Irish musician bridges the gap between Ireland and Appalachia
He’s an acclaimed and globetrotting figure in Irish music, guitarist, singer, folklorist and songwriter. But when he’s off the road, John Doyle makes his home in Western North Carolina. Nominated for a 2010 Grammy (Best Traditional World Album), Doyle is an astoundingly busy and in demand man, collaborating with other musicians, producing and working as a solo artist.
You’ve worked as music director for many well-known artists. What lessons did those experiences teach you that you’ve been able to apply in your own music?
Being an artist is not a choice; it’s a calling. It has to be done or the flower withers. I’ve had the privilege to work with many great artists, and they all say the same thing: “Go with your heart and listen to the small voice inside. Let go of fear; it’s useless. It’s just an emotion. Take every failure as a lesson. Don’t take things personally. Be present for the successes. Everything is transient. Breathe deep and enjoy the whole journey.”
How and when did you come to live and work in Western North Carolina?
I have lived in the States since the early nineties. I spent the first decade or so in New York City, but was traveling the States a lot with a band called Solas. We happened to play a few times in Asheville, and I really grew to love the city. The old time music community here is very like the Irish music community in Ireland, so I felt at home.
Much is made about the Scots-Irish roots of Appalachian music. In what ways do you think the styles are connected, and how are they distinct from each other?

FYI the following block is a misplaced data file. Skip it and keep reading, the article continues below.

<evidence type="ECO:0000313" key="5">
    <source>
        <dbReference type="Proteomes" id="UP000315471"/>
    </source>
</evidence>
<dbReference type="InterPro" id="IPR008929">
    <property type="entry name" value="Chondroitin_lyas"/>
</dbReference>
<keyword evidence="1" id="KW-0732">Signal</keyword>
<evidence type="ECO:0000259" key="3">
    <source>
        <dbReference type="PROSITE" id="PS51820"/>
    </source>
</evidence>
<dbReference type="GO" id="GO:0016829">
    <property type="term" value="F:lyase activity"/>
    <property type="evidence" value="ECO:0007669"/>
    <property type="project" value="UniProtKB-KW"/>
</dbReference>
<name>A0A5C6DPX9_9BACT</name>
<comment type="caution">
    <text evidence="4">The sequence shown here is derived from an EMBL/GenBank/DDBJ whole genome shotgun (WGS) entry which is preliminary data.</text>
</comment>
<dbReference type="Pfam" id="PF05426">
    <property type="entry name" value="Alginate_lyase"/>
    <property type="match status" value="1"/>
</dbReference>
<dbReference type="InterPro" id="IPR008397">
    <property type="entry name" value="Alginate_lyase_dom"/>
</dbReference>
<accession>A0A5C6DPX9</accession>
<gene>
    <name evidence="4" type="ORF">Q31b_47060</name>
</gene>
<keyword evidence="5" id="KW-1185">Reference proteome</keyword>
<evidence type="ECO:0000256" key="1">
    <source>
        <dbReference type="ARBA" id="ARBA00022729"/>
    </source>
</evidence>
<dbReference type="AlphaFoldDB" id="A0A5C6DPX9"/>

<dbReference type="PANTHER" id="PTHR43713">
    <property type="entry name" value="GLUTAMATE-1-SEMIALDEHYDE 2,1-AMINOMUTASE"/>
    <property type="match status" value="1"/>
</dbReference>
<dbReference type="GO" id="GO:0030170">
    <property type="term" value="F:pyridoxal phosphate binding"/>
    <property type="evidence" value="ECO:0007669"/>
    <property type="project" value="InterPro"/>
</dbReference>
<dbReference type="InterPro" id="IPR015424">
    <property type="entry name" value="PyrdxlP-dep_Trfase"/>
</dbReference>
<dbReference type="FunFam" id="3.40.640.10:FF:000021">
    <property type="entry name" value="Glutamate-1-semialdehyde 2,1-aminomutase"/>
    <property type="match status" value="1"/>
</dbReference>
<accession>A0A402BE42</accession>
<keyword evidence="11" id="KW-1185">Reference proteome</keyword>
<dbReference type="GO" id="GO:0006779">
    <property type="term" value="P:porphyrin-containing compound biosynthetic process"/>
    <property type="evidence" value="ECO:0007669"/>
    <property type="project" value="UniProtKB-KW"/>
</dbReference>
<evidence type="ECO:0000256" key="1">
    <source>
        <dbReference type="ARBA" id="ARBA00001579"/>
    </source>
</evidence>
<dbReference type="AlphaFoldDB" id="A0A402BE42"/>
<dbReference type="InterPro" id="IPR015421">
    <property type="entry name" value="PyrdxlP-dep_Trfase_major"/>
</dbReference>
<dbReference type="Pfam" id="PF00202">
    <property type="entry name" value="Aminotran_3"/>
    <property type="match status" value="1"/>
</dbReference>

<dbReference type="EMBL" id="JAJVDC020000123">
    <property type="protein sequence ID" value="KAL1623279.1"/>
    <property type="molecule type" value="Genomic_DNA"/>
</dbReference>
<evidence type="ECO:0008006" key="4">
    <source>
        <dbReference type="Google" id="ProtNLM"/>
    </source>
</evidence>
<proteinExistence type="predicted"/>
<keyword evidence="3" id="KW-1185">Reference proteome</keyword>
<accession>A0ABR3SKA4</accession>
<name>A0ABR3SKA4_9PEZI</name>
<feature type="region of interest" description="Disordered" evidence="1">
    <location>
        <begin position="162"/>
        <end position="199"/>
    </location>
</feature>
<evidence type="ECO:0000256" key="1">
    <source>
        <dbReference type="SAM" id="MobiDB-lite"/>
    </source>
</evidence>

The music of Scotland, Ireland and England are very interconnected in no small part because of the closeness of the various regions. Because of the plantation of Ulster in the 1600s a lot of Scots and English songs followed with them; eventually it became its own distinct form of Northern Irish song. When the major migrations from Ireland started to America in the 18th century, many of the Northern Irish landed in the South: Charleston, Savannah and New Orleans to name a few areas. Eventually the emigrants traveled further afield; some landed in the mountains and many stayed. A lot of the songs were remembered and can still be heard today.
The ’60s folk revival that started in the States changed the way that English, Scots and Irish songs were sung and accompanied as our folk revival flowered, due to the wonderful Appalachian music coming back over the Atlantic to influence the new tradition. Like all folk music, there’s been a lot of organic free-flowing influence in the music over time.
When you’re writing the lyrics to a song, do you make a conscious effort to craft something that’s universal, or do you simply tell the stories you’re inspired to tell, and hope that listeners engage with them?
I always start with a topic or a story that interests me, but I don’t want it to be a history lesson. I prefer to think that we all have stories in our lives, in our family’s experience. And by me telling some of my stories, others will think of their history and the stories within their own family or community. That’s how we are remembered when we finally leave this earth. There has to be a personal feel throughout the song otherwise there’s no heart in it.
What do you think lies at the heart of Irish music’s appeal worldwide?
There’s a timelessness to the music and song. It sparks every emotion. The music is so connected to the identity of our land, but I think also resonates with the sense of longing and joy and loss that people all over the world experience.